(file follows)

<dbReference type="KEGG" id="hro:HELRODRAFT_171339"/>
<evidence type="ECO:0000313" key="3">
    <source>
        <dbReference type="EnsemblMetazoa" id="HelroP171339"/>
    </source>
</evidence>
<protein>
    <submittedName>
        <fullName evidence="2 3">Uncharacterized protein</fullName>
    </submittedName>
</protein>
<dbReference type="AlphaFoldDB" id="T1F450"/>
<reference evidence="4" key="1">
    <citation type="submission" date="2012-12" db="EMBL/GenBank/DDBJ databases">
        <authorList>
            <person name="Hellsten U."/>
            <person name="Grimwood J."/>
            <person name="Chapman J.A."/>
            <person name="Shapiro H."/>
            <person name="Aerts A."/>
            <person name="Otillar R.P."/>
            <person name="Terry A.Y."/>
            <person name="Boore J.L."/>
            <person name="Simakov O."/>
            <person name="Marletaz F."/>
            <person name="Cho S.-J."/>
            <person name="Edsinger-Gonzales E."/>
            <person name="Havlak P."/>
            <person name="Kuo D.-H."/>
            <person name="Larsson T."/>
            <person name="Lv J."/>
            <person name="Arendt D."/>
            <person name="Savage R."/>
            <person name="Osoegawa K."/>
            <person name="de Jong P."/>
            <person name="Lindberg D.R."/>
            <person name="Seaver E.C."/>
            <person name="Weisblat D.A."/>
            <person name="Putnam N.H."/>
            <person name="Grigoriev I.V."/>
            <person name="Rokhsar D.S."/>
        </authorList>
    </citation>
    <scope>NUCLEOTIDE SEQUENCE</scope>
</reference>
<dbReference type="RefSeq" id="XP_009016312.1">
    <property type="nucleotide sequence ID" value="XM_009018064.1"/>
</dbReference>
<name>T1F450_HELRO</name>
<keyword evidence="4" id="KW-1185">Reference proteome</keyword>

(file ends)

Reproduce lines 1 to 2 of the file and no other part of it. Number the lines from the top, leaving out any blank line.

<dbReference type="KEGG" id="hro:HELRODRAFT_171339"/>
<evidence type="ECO:0000313" key="3">